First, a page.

"Central to every policy discussion in response to a financial crisis or the prospect of a crisis is the concept of moral hazard. ... Moral hazard fundamentalists misunderstand the insurance analogy, fail to recognize the special features of public actions to maintain confidence in the financial sector and conflate what are in fact quite different policy issues. As a consequence, their proposed policies, if followed, would reduce the efficiency of the financial sector in normal times, exacerbate financial crisis and increase economic instability. ... Second, the insurance analogy fails to take account of what is a key aspect of the financial context--moral hazard and confidence are opposite sides of the same coin. ... But much of what financial authorities do in response to crises does not impose any costs on taxpayers and may actually make them better off", Larry Summers (LS), at, 23 September, post titled, "Beware moral hazard fundamentalists".

"Three months ago, it was reasonable to expect that the subprime credit crisis would be a financially significant event but not one that would threaten the overall pattern of economic growth. This is still a possible outcome but no longer the preponderant probability. ... Second, it is now clear that only a small part of the financial distress that must be worked through has yet been faced. ... Third, the capacity of the financial system to provide credit in support of new investment on the scale necessary to maintain economic expansion is in increasing doubt. ... Then there are the potentially adverse effects on confidence of a sharply falling dollar. ... First, maintaining demand must be the over-arching macroeconomic priority. ... The priority now has to be maintaining the flow of credit. ... On the information available, the 'super conduit' has worrying similarities with the Japanese banking practices of the 1990s that aroused criticism from American authorities for their lack of transparency, suppression of genuine market pricing of bad credits, and inhibiting effect on new lending. Perhaps, there is a strong case for it, but that case has yet to be made. Third, there needs to be a comprehensive approach taken to maintaining demand in the housing market to the maximum extent possible", LS, at, 25 November, post titled, "Wake up to the dangers of a deepening crisis".

Who is LS? Winner of 1993's John Bates Clark Medal in Economics, nephew of Paul Samuelson and Kenneth Arrow, both Economics Nobel Prize winners, the youngest man ever to get tenure as a Harvard economics professor. What a pedigree! He was our Treasury Secretary and worked under Robert Rubin (RR), now at Citigroup as Undersecretary of the Treasury.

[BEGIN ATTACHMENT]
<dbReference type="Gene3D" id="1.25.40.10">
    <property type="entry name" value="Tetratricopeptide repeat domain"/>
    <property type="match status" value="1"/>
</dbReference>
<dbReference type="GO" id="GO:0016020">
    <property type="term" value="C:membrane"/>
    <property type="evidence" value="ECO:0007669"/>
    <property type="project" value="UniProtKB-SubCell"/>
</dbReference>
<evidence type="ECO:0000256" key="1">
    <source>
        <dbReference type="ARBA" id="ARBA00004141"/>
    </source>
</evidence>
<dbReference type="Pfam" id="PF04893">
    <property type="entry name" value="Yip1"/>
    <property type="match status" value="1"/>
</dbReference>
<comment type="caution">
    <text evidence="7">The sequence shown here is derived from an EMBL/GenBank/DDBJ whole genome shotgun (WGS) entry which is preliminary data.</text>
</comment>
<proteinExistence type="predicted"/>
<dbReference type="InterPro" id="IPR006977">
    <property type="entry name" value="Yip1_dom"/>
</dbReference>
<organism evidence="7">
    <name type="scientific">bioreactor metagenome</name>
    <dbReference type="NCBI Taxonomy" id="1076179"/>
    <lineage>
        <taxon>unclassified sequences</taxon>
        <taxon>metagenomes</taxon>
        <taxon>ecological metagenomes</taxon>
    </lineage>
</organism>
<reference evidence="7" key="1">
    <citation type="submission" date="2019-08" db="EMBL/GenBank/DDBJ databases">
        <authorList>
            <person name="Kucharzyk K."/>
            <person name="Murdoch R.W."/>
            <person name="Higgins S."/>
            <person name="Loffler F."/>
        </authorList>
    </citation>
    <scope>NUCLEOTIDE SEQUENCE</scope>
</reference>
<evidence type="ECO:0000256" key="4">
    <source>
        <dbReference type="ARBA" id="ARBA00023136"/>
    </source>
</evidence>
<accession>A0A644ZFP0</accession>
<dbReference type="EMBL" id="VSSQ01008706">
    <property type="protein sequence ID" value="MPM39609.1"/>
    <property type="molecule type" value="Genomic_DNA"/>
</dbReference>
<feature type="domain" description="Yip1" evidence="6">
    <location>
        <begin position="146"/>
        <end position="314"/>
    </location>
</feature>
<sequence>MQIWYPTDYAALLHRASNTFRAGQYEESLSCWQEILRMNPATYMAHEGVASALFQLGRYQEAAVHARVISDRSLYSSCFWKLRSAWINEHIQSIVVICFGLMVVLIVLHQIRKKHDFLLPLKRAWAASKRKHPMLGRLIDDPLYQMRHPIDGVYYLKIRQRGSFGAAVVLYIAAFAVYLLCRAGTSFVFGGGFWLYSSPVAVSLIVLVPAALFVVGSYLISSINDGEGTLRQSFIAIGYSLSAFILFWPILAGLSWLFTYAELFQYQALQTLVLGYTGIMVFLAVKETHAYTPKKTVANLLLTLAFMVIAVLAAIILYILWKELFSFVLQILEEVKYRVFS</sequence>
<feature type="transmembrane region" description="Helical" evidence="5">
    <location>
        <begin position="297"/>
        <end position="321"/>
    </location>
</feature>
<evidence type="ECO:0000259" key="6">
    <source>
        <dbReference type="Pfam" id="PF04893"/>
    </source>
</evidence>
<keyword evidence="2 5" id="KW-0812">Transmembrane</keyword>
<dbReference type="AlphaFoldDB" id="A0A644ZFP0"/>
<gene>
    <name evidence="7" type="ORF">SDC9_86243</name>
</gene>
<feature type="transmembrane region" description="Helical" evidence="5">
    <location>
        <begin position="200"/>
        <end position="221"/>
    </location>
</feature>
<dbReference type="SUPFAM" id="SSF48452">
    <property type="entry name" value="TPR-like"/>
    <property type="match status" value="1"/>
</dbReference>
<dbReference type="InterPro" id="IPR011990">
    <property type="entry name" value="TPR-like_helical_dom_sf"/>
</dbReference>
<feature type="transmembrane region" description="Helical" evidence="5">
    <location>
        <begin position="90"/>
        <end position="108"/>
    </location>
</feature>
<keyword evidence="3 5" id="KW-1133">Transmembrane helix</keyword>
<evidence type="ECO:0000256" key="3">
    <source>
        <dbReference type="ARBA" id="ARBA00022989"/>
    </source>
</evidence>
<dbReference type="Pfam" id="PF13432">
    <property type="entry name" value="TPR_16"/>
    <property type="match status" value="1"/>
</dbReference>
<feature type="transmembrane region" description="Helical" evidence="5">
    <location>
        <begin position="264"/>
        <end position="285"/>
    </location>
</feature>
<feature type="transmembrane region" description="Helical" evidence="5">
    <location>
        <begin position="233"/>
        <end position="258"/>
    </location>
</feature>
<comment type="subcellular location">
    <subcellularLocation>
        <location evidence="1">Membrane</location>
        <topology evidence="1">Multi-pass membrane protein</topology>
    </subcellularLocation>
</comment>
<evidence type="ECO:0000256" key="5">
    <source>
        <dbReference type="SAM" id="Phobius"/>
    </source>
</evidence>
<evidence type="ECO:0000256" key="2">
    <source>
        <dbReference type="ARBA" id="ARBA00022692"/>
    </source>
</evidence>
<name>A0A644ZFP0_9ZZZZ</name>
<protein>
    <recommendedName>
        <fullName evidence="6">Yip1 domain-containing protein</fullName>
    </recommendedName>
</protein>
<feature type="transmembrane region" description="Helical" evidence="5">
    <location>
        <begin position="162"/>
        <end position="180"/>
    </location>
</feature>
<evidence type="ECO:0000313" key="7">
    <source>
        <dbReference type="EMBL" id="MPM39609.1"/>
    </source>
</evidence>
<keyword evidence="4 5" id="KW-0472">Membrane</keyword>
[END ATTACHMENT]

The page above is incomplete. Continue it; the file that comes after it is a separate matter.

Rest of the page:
What do I make of this? The parade of horribles! Reduce efficiency! Wow. If there are no costs to be imposed on taxpayers, let the private sector do it. I'm sure, you guessed it Goldman Sachs (GS), will find a way to profit from the crisis. With geniuses like LS, RR, and Hank Paulson (HP) at work, GS can't miss. Oops, HP nominally is in the public sector now.

LS first piece is primarily an ad hominem attack on those he expected to disagree with him, likening them to ignoramuses who want to return to the "old time religion". Should LS call me a "hell fire and brimstone" policy proponent, he will not make me change my mind. The title doesn't scare me. Consider, LS first piece was printed 17 days before HP suggested MLEC. This indicates HP used LS to write a "set up" piece to discredit those expected to oppose MLEC. Now that MLEC looks like it will fail, LS is free to attack it. What are banking's special features that make it immune from moral hazard? In fact, banking is more given to moral hazard as the banks issue money and get reserves from the Fed. Why must "public actions [be made] to maintain confidence in the financial sector"? Why don't the $50 million a year geniuses who run these institutions run them prudently?

LS second piece attacks MLEC. Why not? None of the "wise men", including RR, former Treasury Secretary has devised anything else to protect the banks. LS mentions the falling dollar once in the piece. LS wants to maintain demand, and favors a "comprehensive approach ... to maintaining demand in the housing market". My idea: let all 105 milion Mexicans into the US. That also solves our illegal alien problem. We get one "comprehensive" solution to two problems. What a bargain! The US is overinvested in housing now. We don't need to maintain housing demand. We need large financial institutions to fail, or else the dollar will. We have a shortage of savings and LS wants to "maintain demand". Wild!

LS now sees the situation is "much more serious" than he thought it was a few months ago. Where has he been? Enough. My question: got gold?

What may be panicking the powers that be is: the bond insurers may all be downgraded. "Some veterans on Wall Street are now questioning the viability of their business model", Tomoeh Tse, at, 24 November.

I never saw bond insurance as a viable business, see my 30 October, 5 and 18 November posts.

Yves Smith has a nice post about LS piece at, 26 November.

Call Out the Cops-3

An employee of the Texas Commission on Environmental Quality (TCEQ), Rueben Herrera (RH), worked on BP's "application for a new air quality permit", then went to work for BP. RH's "new job at BP was to advocate for the company with his former co-workers to obtain the new permit on terms most favorable to BP. ... Eleven days after starting work for BP, Herrera began negotiations for the company on the permit with his former co-worker, Johnny Vermillion", Houston Chronicle, 25 November.